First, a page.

An Interview with Karl Denson and his Tiny Universe

Paul Caparotta
Karl Denson (Photo: Robbie Jeffers)
Karl Denson may not be a household name... yet! But his work, along with the artists he's performed with over the past 30 years, speak volumes to this man's sheer talent as a vocalist and saxophonist. Karl's recorded as part of Lenny Kravitz's original band, co-founded The Greyboy Allstars, oh, and by the way, since 2014, has been the touring saxophonist for the biggest rock band in the world, The Rolling Stones. It's hard to fathom where Karl finds time to write and record his own music, but he's built a substantial catalog as Karl Denson's Tiny Universe. Their new album, Gnomes & Badgers (iTunes), will be released on March 8th and he'll be making two stops here in San Francisco on March 16th at Amoeba Records and then a full set later that evening at the Indy (tix here). Karl graciously gave his time to answer a few of our questions which you can find below, and whatever you do, make an effort to get over to Amoeba and/or the Independent on Saturday, March 16th!

SFBayAreaConcerts: You have such a deep catalog of material across your various bands and musical partnerships—it’s staggering! Whether you’re accompanying Lenny Kravitz, breaking ground in jazz, or reinterpreting R&B, it feels like the word 'soul' might capture a common thread. What do you think?

Karl Denson: That’s a pretty good way to look at it—it's definitely how I look at. I've always considered what I do to be first and foremost dance music, whether it's jazz or funk or anything in between. That pretty much always puts it in the realm of having to be soulful; being able to get people to dance.

SFBAC: This year represents the 30 year anniversary of Let Love Rule—looking back at that album, how do you feel about the trio of albums you worked on with Lenny Kravitz? Many of those songs still sound very vital today.

Karl Denson: When I first heard the initial tracks from Let Love Rule, I knew Lenny was on to something brand-new. I was probably as excited as he was for what we both saw coming. I still listen to those records from time to time, just like I would go back to a James Brown record or a Wayne Shorter record. It's just good music and it stands up to everything else. It was an honor to be part of it.

SFBAC: A Town Called Earth (iTunes) was one of those albums I used to spin pretty frequently in the '90s. Whether you were a fan of jazz, funk, experimental, or classic rock there was something there to appeal to you. What was your inspiration behind forming The Greyboy Allstars?

Karl Denson: I didn't form The Greyboy Allstars, DJ Greyboy did.  I was just there at the right time. It was a cosmic convergence of sorts. I had been working with DJ Greyboy for a year or so.  I just showed up for a rehearsal that turned out to be a pivotal moment.

SFBAC: The Elbo Room was a frequent venue for you in those early Allstar days—how did the San Francisco musical community initially respond to your live shows?

Karl Denson: For a long time people thought we were from San Francisco. Actually, our first gig was the Elbo Room back in ‘93. It was a great set up because they allowed us to take the whole door, so that made it possible to play other shows in the Bay Area without losing money. Shout outs to Dennis Ring, the then proprietor!

SFBAC: Over two decades later you continue to bring your live sound to the Bay. We can’t wait to hear the new album live. Where did you come up with the album title "Gnomes and Badgers"?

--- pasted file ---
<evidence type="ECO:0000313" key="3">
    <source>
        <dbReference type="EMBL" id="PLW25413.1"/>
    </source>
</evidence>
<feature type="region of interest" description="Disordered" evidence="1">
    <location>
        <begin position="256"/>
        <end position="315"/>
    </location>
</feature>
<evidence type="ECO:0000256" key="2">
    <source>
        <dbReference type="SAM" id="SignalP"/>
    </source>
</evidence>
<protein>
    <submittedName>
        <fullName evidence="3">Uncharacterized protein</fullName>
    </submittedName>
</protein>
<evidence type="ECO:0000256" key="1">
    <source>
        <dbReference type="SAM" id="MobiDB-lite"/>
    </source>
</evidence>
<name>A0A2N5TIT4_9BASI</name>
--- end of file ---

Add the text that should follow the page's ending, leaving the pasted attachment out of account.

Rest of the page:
Karl Denson: Elgin Park from The Greyboy Allstars thinks I came up with it, but I think he came up with it. Anyway, it was kind of a castoff from the Allstars that I took and turned into a concept. That concept being communication and civil dialogue.

SFBAC: We are really enjoying the new album. There are two singles on Spotify right now. "Change My Way" is heavy, distorted, driven, deliberate. "I'm Your Biggest Fan" is sleeker, fun, and fast. They both have this great funk sound but represent two different sounds. We'd love to know more about your mindset when it came to building and tracking the new album.

Karl Denson: "I'm Your Biggest Fan" is an older tune that never made it onto an album. "Change My Way" is an idea that had been floating around my head for a while, it just took a bit of work to realize. Anders Osborne was a big help with that. The album as a whole is really about what the title suggests—a dialogue between people about real stuff.

SFBAC: And that video--man. It's powerful because it is relevant both topically and musically. Did you have this inclusive vision of America in mind when you wrote the song? Or, as it came to life, did you see the relevance of the music in the context of people struggling to change their lives?

Karl Denson: "Change My Way" is about a message of compassion. People are just a little bit too stuck on looking at themselves to identify how the world works. I think we'll have a better idea of how things work if are looking compassionately at others. 

SFBAC: The Indy is a really fantastic venue—it’s been through a ton of changes over the past few years. Do you have a favorite story about playing in the Bay?

Karl Denson: I just love San Francisco. I've been coming there consistently for 25 years, so there are too many stories to count. My very amazing saxophone got stolen from the tenderloin years ago. I've thrown rocks at cabs that wouldn't pick me up. Eaten thousands of dollars of dim sum and been so cold on the corner of Van Ness and California, in the middle of summer, that I wanted to cry. Me and San Francisco have some history.

SFBAC: Fantastic Karl! Thanks so much for making the time and we'll see you next week!

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